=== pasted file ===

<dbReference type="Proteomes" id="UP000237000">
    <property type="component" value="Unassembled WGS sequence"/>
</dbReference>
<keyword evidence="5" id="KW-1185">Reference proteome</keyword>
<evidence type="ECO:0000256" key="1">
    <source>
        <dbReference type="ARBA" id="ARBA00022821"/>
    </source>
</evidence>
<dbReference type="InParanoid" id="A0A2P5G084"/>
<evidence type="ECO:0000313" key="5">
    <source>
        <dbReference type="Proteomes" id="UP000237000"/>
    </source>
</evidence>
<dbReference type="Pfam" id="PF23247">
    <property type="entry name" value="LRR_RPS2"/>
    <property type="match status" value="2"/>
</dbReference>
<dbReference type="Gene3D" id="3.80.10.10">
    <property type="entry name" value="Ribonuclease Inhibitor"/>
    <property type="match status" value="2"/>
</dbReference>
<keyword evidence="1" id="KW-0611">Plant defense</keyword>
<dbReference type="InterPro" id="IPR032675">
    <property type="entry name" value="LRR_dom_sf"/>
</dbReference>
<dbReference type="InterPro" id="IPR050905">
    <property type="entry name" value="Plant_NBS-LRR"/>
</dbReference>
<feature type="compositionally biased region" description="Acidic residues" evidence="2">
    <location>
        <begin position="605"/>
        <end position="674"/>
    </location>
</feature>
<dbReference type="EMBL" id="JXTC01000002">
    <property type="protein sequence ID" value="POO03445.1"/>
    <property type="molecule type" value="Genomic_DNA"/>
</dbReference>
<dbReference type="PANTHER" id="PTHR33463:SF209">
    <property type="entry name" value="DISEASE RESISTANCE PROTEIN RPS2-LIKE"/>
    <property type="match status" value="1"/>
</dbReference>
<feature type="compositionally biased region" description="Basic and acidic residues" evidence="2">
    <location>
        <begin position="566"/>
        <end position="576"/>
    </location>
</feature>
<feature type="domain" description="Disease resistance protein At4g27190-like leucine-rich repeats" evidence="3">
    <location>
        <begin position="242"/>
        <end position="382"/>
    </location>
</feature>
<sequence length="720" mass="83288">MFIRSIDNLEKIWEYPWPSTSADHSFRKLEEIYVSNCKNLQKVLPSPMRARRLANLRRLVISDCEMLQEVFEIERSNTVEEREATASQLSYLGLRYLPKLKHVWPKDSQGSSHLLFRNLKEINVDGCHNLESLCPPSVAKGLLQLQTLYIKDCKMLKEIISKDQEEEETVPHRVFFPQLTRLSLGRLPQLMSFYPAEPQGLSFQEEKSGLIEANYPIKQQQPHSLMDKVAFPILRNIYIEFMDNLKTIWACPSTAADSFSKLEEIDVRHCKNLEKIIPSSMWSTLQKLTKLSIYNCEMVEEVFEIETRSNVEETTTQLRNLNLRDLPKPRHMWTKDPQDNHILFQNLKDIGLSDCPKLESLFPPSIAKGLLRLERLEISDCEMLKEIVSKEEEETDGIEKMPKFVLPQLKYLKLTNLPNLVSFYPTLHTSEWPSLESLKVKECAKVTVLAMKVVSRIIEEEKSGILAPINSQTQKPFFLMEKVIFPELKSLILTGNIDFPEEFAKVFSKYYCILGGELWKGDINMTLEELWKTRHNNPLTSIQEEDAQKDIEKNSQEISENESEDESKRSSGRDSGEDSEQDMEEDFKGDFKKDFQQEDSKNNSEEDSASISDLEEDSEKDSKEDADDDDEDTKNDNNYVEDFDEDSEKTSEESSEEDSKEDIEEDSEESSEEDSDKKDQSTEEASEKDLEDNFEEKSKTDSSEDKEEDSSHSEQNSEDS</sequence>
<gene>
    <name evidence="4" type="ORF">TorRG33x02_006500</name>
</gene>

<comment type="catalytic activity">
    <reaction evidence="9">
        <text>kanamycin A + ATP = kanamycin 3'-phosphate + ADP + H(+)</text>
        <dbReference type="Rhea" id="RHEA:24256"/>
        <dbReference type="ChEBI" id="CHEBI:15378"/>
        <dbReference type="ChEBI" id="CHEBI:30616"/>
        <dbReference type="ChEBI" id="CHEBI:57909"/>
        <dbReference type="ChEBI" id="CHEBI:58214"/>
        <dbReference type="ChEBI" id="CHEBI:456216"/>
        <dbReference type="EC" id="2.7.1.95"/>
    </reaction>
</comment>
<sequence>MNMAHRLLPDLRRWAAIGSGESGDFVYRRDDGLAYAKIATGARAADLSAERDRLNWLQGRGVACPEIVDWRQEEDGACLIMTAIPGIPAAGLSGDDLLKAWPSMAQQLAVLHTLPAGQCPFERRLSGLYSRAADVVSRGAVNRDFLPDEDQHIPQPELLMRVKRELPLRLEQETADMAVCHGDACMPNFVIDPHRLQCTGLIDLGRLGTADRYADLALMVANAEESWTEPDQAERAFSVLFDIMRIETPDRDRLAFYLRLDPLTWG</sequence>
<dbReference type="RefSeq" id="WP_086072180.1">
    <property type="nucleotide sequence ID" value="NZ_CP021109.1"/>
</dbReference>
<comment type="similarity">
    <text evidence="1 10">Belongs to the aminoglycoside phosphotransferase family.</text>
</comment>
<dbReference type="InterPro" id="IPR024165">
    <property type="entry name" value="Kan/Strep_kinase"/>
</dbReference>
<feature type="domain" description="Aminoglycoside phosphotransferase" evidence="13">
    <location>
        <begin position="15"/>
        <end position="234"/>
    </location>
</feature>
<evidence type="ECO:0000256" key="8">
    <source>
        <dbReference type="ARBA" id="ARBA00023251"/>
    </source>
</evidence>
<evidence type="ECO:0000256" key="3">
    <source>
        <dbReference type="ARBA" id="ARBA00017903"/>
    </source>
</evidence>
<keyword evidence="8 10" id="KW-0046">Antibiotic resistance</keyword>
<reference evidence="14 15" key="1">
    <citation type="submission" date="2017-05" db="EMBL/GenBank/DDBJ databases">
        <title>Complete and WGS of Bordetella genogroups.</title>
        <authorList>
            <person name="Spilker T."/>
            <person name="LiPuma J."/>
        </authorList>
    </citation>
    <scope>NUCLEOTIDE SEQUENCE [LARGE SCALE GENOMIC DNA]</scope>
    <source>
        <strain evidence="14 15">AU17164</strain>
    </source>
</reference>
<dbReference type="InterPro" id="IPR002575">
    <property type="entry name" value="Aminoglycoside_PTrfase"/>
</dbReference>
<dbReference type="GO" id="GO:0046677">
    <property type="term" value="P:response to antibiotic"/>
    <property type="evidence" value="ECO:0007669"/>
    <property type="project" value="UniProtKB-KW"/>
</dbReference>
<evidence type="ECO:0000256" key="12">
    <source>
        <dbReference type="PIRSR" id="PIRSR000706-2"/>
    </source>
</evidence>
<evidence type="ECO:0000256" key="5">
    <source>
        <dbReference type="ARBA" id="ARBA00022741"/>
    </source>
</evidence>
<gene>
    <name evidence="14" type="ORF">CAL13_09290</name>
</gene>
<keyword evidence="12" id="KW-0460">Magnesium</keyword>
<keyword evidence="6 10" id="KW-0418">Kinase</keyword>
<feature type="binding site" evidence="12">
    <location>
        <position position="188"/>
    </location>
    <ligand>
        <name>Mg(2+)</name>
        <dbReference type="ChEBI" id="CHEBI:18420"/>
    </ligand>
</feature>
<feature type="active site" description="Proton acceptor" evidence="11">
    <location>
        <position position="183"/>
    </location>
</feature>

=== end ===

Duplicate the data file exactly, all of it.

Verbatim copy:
<dbReference type="Proteomes" id="UP000237000">
    <property type="component" value="Unassembled WGS sequence"/>
</dbReference>
<keyword evidence="5" id="KW-1185">Reference proteome</keyword>
<evidence type="ECO:0000256" key="1">
    <source>
        <dbReference type="ARBA" id="ARBA00022821"/>
    </source>
</evidence>
<dbReference type="InParanoid" id="A0A2P5G084"/>
<evidence type="ECO:0000313" key="5">
    <source>
        <dbReference type="Proteomes" id="UP000237000"/>
    </source>
</evidence>
<dbReference type="Pfam" id="PF23247">
    <property type="entry name" value="LRR_RPS2"/>
    <property type="match status" value="2"/>
</dbReference>
<dbReference type="Gene3D" id="3.80.10.10">
    <property type="entry name" value="Ribonuclease Inhibitor"/>
    <property type="match status" value="2"/>
</dbReference>
<keyword evidence="1" id="KW-0611">Plant defense</keyword>
<dbReference type="InterPro" id="IPR032675">
    <property type="entry name" value="LRR_dom_sf"/>
</dbReference>
<dbReference type="InterPro" id="IPR050905">
    <property type="entry name" value="Plant_NBS-LRR"/>
</dbReference>
<feature type="compositionally biased region" description="Acidic residues" evidence="2">
    <location>
        <begin position="605"/>
        <end position="674"/>
    </location>
</feature>
<dbReference type="EMBL" id="JXTC01000002">
    <property type="protein sequence ID" value="POO03445.1"/>
    <property type="molecule type" value="Genomic_DNA"/>
</dbReference>
<dbReference type="PANTHER" id="PTHR33463:SF209">
    <property type="entry name" value="DISEASE RESISTANCE PROTEIN RPS2-LIKE"/>
    <property type="match status" value="1"/>
</dbReference>
<feature type="compositionally biased region" description="Basic and acidic residues" evidence="2">
    <location>
        <begin position="566"/>
        <end position="576"/>
    </location>
</feature>
<feature type="domain" description="Disease resistance protein At4g27190-like leucine-rich repeats" evidence="3">
    <location>
        <begin position="242"/>
        <end position="382"/>
    </location>
</feature>
<sequence length="720" mass="83288">MFIRSIDNLEKIWEYPWPSTSADHSFRKLEEIYVSNCKNLQKVLPSPMRARRLANLRRLVISDCEMLQEVFEIERSNTVEEREATASQLSYLGLRYLPKLKHVWPKDSQGSSHLLFRNLKEINVDGCHNLESLCPPSVAKGLLQLQTLYIKDCKMLKEIISKDQEEEETVPHRVFFPQLTRLSLGRLPQLMSFYPAEPQGLSFQEEKSGLIEANYPIKQQQPHSLMDKVAFPILRNIYIEFMDNLKTIWACPSTAADSFSKLEEIDVRHCKNLEKIIPSSMWSTLQKLTKLSIYNCEMVEEVFEIETRSNVEETTTQLRNLNLRDLPKPRHMWTKDPQDNHILFQNLKDIGLSDCPKLESLFPPSIAKGLLRLERLEISDCEMLKEIVSKEEEETDGIEKMPKFVLPQLKYLKLTNLPNLVSFYPTLHTSEWPSLESLKVKECAKVTVLAMKVVSRIIEEEKSGILAPINSQTQKPFFLMEKVIFPELKSLILTGNIDFPEEFAKVFSKYYCILGGELWKGDINMTLEELWKTRHNNPLTSIQEEDAQKDIEKNSQEISENESEDESKRSSGRDSGEDSEQDMEEDFKGDFKKDFQQEDSKNNSEEDSASISDLEEDSEKDSKEDADDDDEDTKNDNNYVEDFDEDSEKTSEESSEEDSKEDIEEDSEESSEEDSDKKDQSTEEASEKDLEDNFEEKSKTDSSEDKEEDSSHSEQNSEDS</sequence>
<gene>
    <name evidence="4" type="ORF">TorRG33x02_006500</name>
</gene>

<comment type="catalytic activity">
    <reaction evidence="9">
        <text>kanamycin A + ATP = kanamycin 3'-phosphate + ADP + H(+)</text>
        <dbReference type="Rhea" id="RHEA:24256"/>
        <dbReference type="ChEBI" id="CHEBI:15378"/>
        <dbReference type="ChEBI" id="CHEBI:30616"/>
        <dbReference type="ChEBI" id="CHEBI:57909"/>
        <dbReference type="ChEBI" id="CHEBI:58214"/>
        <dbReference type="ChEBI" id="CHEBI:456216"/>
        <dbReference type="EC" id="2.7.1.95"/>
    </reaction>
</comment>
<sequence>MNMAHRLLPDLRRWAAIGSGESGDFVYRRDDGLAYAKIATGARAADLSAERDRLNWLQGRGVACPEIVDWRQEEDGACLIMTAIPGIPAAGLSGDDLLKAWPSMAQQLAVLHTLPAGQCPFERRLSGLYSRAADVVSRGAVNRDFLPDEDQHIPQPELLMRVKRELPLRLEQETADMAVCHGDACMPNFVIDPHRLQCTGLIDLGRLGTADRYADLALMVANAEESWTEPDQAERAFSVLFDIMRIETPDRDRLAFYLRLDPLTWG</sequence>
<dbReference type="RefSeq" id="WP_086072180.1">
    <property type="nucleotide sequence ID" value="NZ_CP021109.1"/>
</dbReference>
<comment type="similarity">
    <text evidence="1 10">Belongs to the aminoglycoside phosphotransferase family.</text>
</comment>
<dbReference type="InterPro" id="IPR024165">
    <property type="entry name" value="Kan/Strep_kinase"/>
</dbReference>
<feature type="domain" description="Aminoglycoside phosphotransferase" evidence="13">
    <location>
        <begin position="15"/>
        <end position="234"/>
    </location>
</feature>
<evidence type="ECO:0000256" key="8">
    <source>
        <dbReference type="ARBA" id="ARBA00023251"/>
    </source>
</evidence>
<evidence type="ECO:0000256" key="3">
    <source>
        <dbReference type="ARBA" id="ARBA00017903"/>
    </source>
</evidence>
<keyword evidence="8 10" id="KW-0046">Antibiotic resistance</keyword>
<reference evidence="14 15" key="1">
    <citation type="submission" date="2017-05" db="EMBL/GenBank/DDBJ databases">
        <title>Complete and WGS of Bordetella genogroups.</title>
        <authorList>
            <person name="Spilker T."/>
            <person name="LiPuma J."/>
        </authorList>
    </citation>
    <scope>NUCLEOTIDE SEQUENCE [LARGE SCALE GENOMIC DNA]</scope>
    <source>
        <strain evidence="14 15">AU17164</strain>
    </source>
</reference>
<dbReference type="InterPro" id="IPR002575">
    <property type="entry name" value="Aminoglycoside_PTrfase"/>
</dbReference>
<dbReference type="GO" id="GO:0046677">
    <property type="term" value="P:response to antibiotic"/>
    <property type="evidence" value="ECO:0007669"/>
    <property type="project" value="UniProtKB-KW"/>
</dbReference>
<evidence type="ECO:0000256" key="12">
    <source>
        <dbReference type="PIRSR" id="PIRSR000706-2"/>
    </source>
</evidence>
<evidence type="ECO:0000256" key="5">
    <source>
        <dbReference type="ARBA" id="ARBA00022741"/>
    </source>
</evidence>
<gene>
    <name evidence="14" type="ORF">CAL13_09290</name>
</gene>
<keyword evidence="12" id="KW-0460">Magnesium</keyword>
<keyword evidence="6 10" id="KW-0418">Kinase</keyword>
<feature type="binding site" evidence="12">
    <location>
        <position position="188"/>
    </location>
    <ligand>
        <name>Mg(2+)</name>
        <dbReference type="ChEBI" id="CHEBI:18420"/>
    </ligand>
</feature>
<feature type="active site" description="Proton acceptor" evidence="11">
    <location>
        <position position="183"/>
    </location>
</feature>